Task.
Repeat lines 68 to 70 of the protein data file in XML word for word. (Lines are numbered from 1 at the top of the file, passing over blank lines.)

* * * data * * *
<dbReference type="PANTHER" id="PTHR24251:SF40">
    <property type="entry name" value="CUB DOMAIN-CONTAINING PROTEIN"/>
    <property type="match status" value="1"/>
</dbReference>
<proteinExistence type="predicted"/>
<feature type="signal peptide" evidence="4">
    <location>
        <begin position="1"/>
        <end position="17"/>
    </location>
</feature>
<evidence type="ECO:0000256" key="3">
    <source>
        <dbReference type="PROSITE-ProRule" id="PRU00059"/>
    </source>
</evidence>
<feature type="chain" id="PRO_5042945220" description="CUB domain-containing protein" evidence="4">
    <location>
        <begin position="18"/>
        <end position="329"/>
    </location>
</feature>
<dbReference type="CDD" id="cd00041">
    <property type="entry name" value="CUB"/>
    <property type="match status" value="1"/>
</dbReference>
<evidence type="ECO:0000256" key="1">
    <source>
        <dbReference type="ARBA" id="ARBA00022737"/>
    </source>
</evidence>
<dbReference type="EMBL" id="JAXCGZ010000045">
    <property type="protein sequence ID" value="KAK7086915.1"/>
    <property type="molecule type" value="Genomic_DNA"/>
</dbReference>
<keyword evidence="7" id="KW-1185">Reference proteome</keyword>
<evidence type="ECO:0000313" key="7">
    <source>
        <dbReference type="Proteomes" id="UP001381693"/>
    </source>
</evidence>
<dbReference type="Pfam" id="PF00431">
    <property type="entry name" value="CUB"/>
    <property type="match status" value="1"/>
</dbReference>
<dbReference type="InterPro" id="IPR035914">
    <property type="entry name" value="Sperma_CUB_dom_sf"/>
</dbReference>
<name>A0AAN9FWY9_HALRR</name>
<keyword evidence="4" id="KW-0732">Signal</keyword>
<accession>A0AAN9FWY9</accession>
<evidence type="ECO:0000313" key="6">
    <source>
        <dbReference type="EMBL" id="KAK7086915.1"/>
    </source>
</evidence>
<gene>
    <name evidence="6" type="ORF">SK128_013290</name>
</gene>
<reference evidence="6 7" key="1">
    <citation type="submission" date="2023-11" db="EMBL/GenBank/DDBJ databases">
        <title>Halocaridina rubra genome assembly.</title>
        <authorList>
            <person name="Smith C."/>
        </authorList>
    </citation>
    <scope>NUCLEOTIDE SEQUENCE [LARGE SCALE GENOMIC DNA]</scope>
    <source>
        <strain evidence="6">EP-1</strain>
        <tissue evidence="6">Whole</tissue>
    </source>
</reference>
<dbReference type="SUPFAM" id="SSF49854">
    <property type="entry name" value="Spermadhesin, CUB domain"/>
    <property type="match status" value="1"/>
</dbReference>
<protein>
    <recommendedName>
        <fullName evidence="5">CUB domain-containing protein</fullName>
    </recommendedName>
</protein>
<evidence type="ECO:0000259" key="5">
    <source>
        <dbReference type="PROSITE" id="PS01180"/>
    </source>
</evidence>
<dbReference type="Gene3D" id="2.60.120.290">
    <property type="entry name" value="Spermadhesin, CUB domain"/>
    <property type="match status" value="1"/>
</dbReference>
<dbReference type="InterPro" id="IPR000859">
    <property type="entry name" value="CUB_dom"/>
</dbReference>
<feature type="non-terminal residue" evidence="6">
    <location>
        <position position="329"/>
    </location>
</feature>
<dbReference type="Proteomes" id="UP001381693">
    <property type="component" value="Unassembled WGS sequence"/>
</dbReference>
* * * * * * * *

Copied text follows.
    <source>
        <strain evidence="6">EP-1</strain>
        <tissue evidence="6">Whole</tissue>